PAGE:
14 Hormones Released from the Anterior Pituitary or Adenohypophysis Corticotrophs: Adrenocorticotropic hormone (ACTH) Melanocyte-stimulating hormone (MSH) Hypothalamic control: Corticotrophin releasing hormone (CRH) For MSH inhibition dopamine

15 Hormones Released from the Anterior Pituitary or Adenohypophysis Somatotrophs Human Growth Hormone (hGH) Hypothalamic control hGH releasing hormone hGH inhibiting hormone Target Tissues: General body cells, particularly bone, muscle, cartilage, and the liver. 15

16 Hormones Released from the Anterior Pituitary or Adenohypophysis Hormone affects: 1.promotes the synthesis of insulin-like growth factors 2.Controls normal growth patterns by increasing protein synthesis, lipolysis, ATP production, and carbohydrate metabolism 3.In adults, it help maintain muscle and bone mass and promote healing and tissue repair 16

17 Hormones Released from the Anterior Pituitary or Adenohypophysis Hypo-secretion: During childhood causes pituitary Dwarfism Hyper-secretion: During childhood causes Gigantism During Adulthood causes Acromegaly: Enlargement of the small bones of the hand and feet Enlargement of the cranium, nose, and lower jaw Tongue, liver, and kidneys become enlarged 17

18 Pituitary Dwarfism Dwarfism is a condition in which the growth of the individual is very slow or delayed. Decreased bodily growth is due to hyposecretion of hGH. The end result is a proportionate little person, because height as well as growth of other structures are also decreased. Can be caused by gene mutations: Appears to be disruption on different areas of chromosome 3 and 7. Some studies have isolated defects for the production of pituitary hormones to the short arm (the "p" end) of chromosome 3 at a specific location of 3p11. Other studies have found changes on the short arm of chromosome 7. Or tumors: Most commonly craniopharyngioma (a tumor near the pituitary gland), children and adolescents. Symptoms: headaches, vomiting, problems with vision (double vision), excessive drinking behaviors (polydipsia) and sleep disturbances may be common., 18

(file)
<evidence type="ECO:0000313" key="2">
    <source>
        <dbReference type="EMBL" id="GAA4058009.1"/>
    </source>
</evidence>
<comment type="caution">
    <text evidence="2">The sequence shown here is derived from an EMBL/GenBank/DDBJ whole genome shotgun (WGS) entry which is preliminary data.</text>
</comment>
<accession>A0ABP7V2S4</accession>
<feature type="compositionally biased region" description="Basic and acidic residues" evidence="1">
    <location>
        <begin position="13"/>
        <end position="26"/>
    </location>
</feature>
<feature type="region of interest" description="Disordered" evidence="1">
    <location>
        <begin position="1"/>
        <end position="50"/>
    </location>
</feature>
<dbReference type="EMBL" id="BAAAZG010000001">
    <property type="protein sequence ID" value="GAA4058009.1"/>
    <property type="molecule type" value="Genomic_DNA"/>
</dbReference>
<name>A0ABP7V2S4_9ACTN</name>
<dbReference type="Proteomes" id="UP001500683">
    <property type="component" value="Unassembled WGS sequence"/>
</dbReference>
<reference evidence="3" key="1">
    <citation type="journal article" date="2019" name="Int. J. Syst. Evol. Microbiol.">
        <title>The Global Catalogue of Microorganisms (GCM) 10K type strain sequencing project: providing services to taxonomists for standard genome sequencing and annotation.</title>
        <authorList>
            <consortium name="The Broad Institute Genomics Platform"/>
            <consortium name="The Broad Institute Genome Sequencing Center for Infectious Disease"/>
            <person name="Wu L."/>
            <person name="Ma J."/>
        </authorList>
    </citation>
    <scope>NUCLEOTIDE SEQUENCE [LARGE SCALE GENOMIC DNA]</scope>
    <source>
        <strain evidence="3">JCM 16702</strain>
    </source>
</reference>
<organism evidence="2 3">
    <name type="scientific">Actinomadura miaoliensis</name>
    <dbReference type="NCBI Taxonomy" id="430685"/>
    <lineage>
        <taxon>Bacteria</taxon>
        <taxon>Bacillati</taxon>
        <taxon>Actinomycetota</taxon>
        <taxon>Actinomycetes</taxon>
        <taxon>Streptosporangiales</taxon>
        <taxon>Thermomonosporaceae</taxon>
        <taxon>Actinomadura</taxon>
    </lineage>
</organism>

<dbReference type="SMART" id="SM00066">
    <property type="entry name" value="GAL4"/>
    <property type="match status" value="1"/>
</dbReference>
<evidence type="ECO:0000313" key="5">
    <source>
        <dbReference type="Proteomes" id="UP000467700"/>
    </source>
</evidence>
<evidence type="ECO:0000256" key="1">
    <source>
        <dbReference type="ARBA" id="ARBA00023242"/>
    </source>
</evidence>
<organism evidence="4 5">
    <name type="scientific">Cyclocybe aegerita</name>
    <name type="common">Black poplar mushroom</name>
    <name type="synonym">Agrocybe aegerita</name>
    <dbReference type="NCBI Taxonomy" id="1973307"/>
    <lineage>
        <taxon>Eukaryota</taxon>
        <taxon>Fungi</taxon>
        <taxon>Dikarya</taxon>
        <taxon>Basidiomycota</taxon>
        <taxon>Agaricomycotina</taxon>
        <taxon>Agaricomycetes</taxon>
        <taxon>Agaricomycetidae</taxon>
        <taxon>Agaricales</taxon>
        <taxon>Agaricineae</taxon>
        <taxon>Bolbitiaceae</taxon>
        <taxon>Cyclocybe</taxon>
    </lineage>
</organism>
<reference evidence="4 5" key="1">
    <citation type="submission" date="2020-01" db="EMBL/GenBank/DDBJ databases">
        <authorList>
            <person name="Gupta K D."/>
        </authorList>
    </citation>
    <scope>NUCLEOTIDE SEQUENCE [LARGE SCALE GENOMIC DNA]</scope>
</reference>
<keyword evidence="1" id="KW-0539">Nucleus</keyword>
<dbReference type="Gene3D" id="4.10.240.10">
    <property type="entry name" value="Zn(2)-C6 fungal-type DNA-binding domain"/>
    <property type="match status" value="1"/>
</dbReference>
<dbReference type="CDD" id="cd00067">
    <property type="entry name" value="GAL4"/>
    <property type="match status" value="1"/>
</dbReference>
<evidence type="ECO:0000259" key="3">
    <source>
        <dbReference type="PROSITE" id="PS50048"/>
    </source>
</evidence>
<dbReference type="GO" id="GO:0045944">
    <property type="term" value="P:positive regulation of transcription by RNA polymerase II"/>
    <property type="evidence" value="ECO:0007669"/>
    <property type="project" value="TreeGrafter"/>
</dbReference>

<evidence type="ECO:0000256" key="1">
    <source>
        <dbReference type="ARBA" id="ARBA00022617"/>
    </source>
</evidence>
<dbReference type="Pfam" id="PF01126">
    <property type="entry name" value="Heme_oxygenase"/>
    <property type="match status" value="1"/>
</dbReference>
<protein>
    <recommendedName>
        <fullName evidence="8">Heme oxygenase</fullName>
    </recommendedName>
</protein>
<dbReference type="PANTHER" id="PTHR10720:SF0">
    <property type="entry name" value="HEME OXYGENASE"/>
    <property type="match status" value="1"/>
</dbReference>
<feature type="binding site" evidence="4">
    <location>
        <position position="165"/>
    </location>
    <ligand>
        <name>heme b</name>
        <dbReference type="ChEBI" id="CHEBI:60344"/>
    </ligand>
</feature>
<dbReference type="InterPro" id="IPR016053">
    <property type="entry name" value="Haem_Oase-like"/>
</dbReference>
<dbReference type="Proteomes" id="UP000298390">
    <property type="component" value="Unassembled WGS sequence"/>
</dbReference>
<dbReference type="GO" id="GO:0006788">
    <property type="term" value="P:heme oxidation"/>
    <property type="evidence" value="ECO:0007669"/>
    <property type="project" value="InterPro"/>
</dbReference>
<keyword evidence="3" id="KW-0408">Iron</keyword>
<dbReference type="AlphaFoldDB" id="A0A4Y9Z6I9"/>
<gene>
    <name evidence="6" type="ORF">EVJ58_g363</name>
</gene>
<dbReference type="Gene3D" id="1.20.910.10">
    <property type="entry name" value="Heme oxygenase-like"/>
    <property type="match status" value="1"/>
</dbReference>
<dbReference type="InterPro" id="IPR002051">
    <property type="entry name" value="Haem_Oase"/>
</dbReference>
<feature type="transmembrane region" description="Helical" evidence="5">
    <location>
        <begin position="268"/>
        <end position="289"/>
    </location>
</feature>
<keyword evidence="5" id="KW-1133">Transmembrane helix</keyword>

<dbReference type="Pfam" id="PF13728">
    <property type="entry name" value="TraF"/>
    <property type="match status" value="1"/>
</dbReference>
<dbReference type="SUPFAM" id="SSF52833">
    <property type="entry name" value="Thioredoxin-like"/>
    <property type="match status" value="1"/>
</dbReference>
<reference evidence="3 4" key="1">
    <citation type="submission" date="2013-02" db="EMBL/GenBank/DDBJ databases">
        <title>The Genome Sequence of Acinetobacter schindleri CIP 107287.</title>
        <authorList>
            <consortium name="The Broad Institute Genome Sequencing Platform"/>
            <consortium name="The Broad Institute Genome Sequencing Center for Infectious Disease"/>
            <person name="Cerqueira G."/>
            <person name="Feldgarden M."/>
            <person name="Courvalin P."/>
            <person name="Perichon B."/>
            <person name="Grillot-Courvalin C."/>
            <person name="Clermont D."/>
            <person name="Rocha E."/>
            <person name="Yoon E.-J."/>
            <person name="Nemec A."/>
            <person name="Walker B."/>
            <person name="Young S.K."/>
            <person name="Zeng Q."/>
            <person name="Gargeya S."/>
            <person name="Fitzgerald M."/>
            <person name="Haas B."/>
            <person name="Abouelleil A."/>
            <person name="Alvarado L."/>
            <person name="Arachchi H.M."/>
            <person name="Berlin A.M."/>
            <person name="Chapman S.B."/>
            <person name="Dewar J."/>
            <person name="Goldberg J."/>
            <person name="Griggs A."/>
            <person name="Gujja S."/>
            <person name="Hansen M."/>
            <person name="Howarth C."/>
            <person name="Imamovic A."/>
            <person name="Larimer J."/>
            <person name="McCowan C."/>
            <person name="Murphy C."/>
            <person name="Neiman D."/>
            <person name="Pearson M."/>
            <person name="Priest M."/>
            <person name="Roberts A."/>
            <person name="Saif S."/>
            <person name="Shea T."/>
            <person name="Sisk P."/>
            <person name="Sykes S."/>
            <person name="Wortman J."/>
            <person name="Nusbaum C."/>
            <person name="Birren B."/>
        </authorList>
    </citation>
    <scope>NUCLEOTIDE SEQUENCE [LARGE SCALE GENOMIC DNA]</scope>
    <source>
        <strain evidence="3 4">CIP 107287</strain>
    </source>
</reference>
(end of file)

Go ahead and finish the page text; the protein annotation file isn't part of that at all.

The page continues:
19 Pituitary Gigantism Hyper secretion of human growth hormone (hGH) before the end of adolescence. People with pituitary gigantism can truly be giants. They can sometimes end up over 7 or 8 feet in height. Typically caused by an adenoma (tumor) of the pituitary. 19

20 Endocrine activity of the Thyroid Gland Hypothyroidism: Cretinism: Physical and mental growth and development is greatly retarded Hyperthyroidism Toxic goiter Graves disease with exophthalmos

21 Endocrine activity of the Thyroid Gland Follicular cells: T3 and T4 Target Tissue; Almost all body tissues Hormone Affects: Increase body Metabolism Increases gluconeogenesis Increases glycolysis Increases Lipolysis Increased basal metabolic rate Increases Heart Rate and force of contraction